The other issue which finds a very important position in the list of goals is that public spaces be safe so as to enable women to access and enjoy these platforms without any fear of getting harassed or assaulted. The civic administration bears a great deal of responsibility in ensuring that this is made possible. Because every infrastructural facility around us has some or the other gap in terms of providing utmost utility to a woman, it points to the stark absence of designing these facilities keeping women in mind. The important question here is whether our urban planners, policy makers, civic and security administration take into account the fears and perceptions of women while designing our roads, bridges, open spaces, grounds and parks.
As per the 2011 census, Mumbai has a population of 1.27 crore, of which 45 per cent comprises women. Of the total 57.41 lakh women, around eight lakh are working women. Over 20 lakh commute daily to places like schools, shops and establishments. The surveys and audits conducted by rights groups point to a direct relation between gender equality, safety and urban planning and identifying gender mainstreaming in public spaces as an important strategy toward public security.
A welcome change has been the Brihanmumbai Municipal Corporation’s initiative in 2012 to call for suggestions to its Development Plan for Mumbai 2014-2034 and this does seem to be a step forward in making urban planning more inclusive by means of getting all diverse stakeholders on a common platform to deliberate and ideate.
In places like Canada and Vienna, however, this process is not a new one. They constantly engage in processes to make their cities better in terms of encouraging gender mainstreaming. Analyzing minute characteristics of ease in transport in local trains in Mumbai and designing infrastructure in such a way as to make instances of harassment and abuse in BEST disappear must automatically figure as priority items for the administration.
A different take is introduced by Sameera Khan, co-author of “Why Loiter? Women & Risk on Mumbai Streets” in an article by The Indian Express. According to her, public spaces need to be open to all people. Our energies should be focused on how to make public spaces inclusive to all, including women. Her dream is for Mumbai to be a city where public spaces, public transport, public toilets and all kinds of public facilities are open round the clock.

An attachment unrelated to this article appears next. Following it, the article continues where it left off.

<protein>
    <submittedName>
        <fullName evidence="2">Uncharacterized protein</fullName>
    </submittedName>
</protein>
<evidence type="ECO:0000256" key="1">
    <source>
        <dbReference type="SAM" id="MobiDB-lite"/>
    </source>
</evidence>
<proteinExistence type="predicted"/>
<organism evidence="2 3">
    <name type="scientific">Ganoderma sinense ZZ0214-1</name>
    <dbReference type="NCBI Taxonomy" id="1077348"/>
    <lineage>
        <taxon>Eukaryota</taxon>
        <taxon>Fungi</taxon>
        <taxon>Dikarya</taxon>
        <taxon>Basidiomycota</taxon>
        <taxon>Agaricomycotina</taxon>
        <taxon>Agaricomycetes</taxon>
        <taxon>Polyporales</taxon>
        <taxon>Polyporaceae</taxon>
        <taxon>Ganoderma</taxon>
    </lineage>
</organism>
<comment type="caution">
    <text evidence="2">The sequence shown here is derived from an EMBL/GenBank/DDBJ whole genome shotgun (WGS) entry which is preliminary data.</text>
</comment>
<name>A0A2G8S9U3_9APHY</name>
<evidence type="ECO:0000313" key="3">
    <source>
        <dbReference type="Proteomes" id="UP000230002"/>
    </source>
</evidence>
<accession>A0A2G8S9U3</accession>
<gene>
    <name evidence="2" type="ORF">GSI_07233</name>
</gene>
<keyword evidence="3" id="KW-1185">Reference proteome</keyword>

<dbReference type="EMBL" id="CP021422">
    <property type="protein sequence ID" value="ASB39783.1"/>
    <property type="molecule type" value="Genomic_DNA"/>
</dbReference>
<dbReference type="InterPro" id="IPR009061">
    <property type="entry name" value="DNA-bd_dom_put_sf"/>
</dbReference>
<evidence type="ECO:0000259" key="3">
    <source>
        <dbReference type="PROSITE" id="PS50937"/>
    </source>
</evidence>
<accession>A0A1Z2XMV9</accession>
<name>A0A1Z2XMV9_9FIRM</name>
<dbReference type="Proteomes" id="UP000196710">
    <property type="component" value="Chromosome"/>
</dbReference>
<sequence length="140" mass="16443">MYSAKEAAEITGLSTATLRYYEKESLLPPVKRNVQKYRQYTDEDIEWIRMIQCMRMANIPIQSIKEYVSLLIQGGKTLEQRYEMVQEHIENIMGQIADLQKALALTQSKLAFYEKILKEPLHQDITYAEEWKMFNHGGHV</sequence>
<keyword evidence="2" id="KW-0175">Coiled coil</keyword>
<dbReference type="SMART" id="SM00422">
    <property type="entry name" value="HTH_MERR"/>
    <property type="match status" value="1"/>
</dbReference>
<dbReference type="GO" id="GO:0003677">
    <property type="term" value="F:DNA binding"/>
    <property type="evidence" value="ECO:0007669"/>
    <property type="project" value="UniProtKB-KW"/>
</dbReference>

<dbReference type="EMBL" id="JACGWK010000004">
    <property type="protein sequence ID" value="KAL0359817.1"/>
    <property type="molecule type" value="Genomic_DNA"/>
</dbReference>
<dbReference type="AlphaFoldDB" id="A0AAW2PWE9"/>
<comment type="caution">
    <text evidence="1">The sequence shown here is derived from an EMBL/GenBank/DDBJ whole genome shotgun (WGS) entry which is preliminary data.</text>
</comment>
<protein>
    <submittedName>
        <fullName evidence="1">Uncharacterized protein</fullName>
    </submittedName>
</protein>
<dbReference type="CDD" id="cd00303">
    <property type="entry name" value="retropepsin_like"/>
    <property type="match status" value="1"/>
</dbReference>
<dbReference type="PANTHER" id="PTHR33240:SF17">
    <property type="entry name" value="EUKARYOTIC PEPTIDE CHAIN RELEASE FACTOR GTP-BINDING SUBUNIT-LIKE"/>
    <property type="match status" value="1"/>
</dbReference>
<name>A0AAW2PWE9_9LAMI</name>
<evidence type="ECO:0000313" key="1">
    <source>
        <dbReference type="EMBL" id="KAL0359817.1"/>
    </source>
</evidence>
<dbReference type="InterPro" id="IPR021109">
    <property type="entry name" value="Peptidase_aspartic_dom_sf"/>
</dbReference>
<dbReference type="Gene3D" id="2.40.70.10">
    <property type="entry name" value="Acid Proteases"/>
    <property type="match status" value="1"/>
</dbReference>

This work attempts to mark a major shift from the conservative idea of women only stepping out for some purpose/work to the idea of stepping out just for pleasure and the joy of it. As is rightly pointed out in a review of ‘Why Loiter?’ by Anjali Arondekar in Biblio, the achievement in employing a restrictive language of protectionism doesn’t ensure safety for women but rather an attitude that casts women as victims who trespass into ‘wrong places,’ at the ‘wrong times,’ wearing the ‘wrong clothes’.
The protection and/or safety of women has for long been used as a litmus test of a nation’s progress and maturity. Effective steps such as lighting up all corners of the streets and have a public transport system that is efficient and runs 24 hours will transform the nature of women’s access to public spaces. Individual police zones must also conduct sensitization drives and civil society groups’ contribution by means of standing up for themselves and others’ rights will also go a long way in ensuring safer public spaces.
There is a direct result of women’s lack of influence or control over decision-making, social networks, information, personal mobility or secure housing and employment, many of which are mediated by socially constructed gender differences on how safe and resilient women actually are in a society.
It is therefore imperative that women be provided the opportunity to voice their needs and be in a position to make decisions on how their issues should be addressed in their communities as individuals and as collective organizations.
Read more about our curated discussions on SDG 11 here.